The front-running candidates in Missouri’s U.S. Senate race are walking on different tightropes in the final days approaching the election.

Incumbent Democrat Claire McCaskill has taken shots at progressive members in her own party and embraced President Trump’s border policies in the last week.  Meanwhile, Republican challenger Josh Hawley has avoided taking a stand on the President’s newly announced plan to end “birthright citizenship”.

In a rare interview with FOX News last Monday, McCaskill singled out two U.S. Senators when asked about the term “crazy Democrats” that was used in one of her recent ads.

Without calling them crazy, she’s said she disagrees with Bernie Sanders (I-Vermont) on a “bunch of stuff” and claimed Elizabeth Warren (D-Massachusetts) attacked her when she called for less regulation on small banks. She also said she’s not a knee-jerk opponent of President Trump, like some of her colleagues.

In a striking move that’s a major departure for McCaskill, she gave a full-throated endorsement of Trump’s plan to block a caravan of refugees fleeing violence in Central American countries from entering the U.S.  “Stop them at the border,” McCaskill proclaimed on FOX News.

During a press phone call Tuesday, her campaign manager David Kirby gave a more nuanced response.  “She believes that these individuals if they’re not seeking asylum, should be turned away,” said Kirby.

While McCaskill told FOX News that she “100 percent” backs Trump to “use every tool he has at his disposal” in dealing with the caravan, neither she or Kirby have criticized any of the President’s controversial remarks about the migrants.

Trump has called the caravan an “invasion”, and while offering no evidence, has said “criminals and unknown Middle Easterners are mixed in” among the migrants and claimed that “many Gang Members and some very bad people” are traveling in the caravan.

As the ranking Democratic member of the Senate Homeland Security Committee and a member of the Armed Services Committee, McCaskill has not offered her thoughts on President Trump’s decision to deploy 5,200 U.S. troops to the southern border this week in response to the migrant caravan.

The caravan itself is roughly 1,000 miles from the border and will take weeks to arrive there.  Many observers think President Trump is proposing the military deployment to motivate anti-immigrant members of his base to show up at the polls and vote for Republicans

Kirby pointed out Tuesday that McCaskill believes the U.S. should have a strong border, and that she’s been endorsed by border security agents.  McCaskill herself has mentioned that those agents want better technology rather than the wall Trump has long pushed for.

The two-term Senator’s uncharacteristic move to embrace of the President’s plan for the caravan and her ad campaign’s reference to crazy Democrats could reflect new felt distress for a politician who handily defeated her flawed Republican rival – Todd Aiken – six years ago.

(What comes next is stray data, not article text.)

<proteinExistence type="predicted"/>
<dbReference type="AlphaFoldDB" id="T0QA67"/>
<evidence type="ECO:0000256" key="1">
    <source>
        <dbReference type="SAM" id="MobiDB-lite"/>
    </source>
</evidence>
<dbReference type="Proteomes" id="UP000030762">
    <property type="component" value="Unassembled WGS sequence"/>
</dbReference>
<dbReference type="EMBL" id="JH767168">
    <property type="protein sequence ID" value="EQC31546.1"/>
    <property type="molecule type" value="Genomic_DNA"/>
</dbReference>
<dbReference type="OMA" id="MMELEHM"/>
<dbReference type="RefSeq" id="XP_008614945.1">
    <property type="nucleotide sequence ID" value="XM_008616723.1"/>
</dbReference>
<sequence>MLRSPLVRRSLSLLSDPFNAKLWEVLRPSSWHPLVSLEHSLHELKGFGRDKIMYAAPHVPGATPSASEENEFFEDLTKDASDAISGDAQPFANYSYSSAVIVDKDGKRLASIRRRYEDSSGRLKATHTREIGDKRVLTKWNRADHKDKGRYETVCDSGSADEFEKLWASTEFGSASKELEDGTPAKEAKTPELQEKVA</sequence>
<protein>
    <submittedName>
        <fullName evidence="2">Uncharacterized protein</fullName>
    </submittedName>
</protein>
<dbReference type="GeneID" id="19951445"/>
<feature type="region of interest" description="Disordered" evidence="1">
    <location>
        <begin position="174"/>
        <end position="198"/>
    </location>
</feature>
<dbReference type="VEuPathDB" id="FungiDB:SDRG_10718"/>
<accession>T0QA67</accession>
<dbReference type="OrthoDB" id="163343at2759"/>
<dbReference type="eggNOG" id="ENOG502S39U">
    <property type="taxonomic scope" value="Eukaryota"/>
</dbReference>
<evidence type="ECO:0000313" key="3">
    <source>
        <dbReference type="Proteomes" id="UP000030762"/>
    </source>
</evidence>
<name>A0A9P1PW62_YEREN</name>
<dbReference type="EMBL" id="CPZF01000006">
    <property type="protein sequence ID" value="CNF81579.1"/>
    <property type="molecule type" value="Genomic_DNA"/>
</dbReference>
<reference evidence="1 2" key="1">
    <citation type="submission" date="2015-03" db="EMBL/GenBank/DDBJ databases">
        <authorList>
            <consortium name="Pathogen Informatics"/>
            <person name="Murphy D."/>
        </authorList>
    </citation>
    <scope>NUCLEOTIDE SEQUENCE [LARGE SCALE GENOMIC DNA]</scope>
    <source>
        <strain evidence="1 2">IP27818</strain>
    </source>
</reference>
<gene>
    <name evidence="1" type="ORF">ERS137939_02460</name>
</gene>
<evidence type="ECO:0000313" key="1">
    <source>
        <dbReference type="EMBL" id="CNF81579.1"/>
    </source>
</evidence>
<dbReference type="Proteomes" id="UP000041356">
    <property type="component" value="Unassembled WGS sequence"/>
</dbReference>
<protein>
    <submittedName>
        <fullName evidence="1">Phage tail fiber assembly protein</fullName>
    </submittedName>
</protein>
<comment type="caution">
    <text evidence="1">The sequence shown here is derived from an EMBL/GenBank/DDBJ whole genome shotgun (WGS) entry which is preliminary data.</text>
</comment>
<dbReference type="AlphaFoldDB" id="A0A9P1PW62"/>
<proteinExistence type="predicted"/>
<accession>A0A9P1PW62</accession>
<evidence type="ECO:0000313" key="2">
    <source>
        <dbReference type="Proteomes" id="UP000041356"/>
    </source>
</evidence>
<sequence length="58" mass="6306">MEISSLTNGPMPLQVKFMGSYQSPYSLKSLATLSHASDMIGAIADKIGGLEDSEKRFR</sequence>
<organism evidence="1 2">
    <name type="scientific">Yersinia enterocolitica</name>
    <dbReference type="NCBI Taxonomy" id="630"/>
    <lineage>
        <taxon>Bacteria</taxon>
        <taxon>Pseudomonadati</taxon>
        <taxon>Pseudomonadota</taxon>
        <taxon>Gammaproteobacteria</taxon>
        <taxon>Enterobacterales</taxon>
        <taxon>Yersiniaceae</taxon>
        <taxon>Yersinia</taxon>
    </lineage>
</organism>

The Real Clear Politics average of polls gives Hawley a slight two-point edge, although the latest survey from Missouri Scout pegs Hawley with a four-point lead.

In a press call Wednesday, Hawley declined to offer a view of President Trump’s intention to use an executive order to end “birthright citizenship”, the process by which babies born in the country automatically become citizens.

Hawley said he hadn’t seen any text of a controversial proposal and suggested the President’s goal instead was to end “chain migration” which he agreed with.  “I think the issue of chain migration, which is what this is directed at, is that they are exactly right, to be concerned about, to be against it,” said Hawley.  “I’m against it. We need to change that into law, and we need to consider every potential measure to get that done.”

“Chain migration”, which is officially known as “family reunification” under federal law, is the process by which green card holders or legal U.S. residents may sponsor a family member for immigration to the United States.  The Slovenian parents of President Trump’s wife, Melania, became United States citizens under the same family-based immigration program.

Wednesday morning, Trump continued his campaign to do away with “birthright citizenship”, posting on twitter that it was not covered by the 14th Amendment as many legal scholars have said.

Wednesday, at least two prominent fellow Republicans, retiring Speaker of the House Paul Ryan of Wisconsin and Congressman Justin Amash of Michigan, said the 14th Amendment cannot be altered by executive order.

Hawley, himself a constitutional law professor, refused to break with President Trump, saying the issue would have to be settled through litigation.  “In terms of what the 14th Amendment means precisely, my guess is we’re going to head toward the court having to actually say that and settle the controversy,” Hawley said.

The election takes place next Tuesday, November 6th.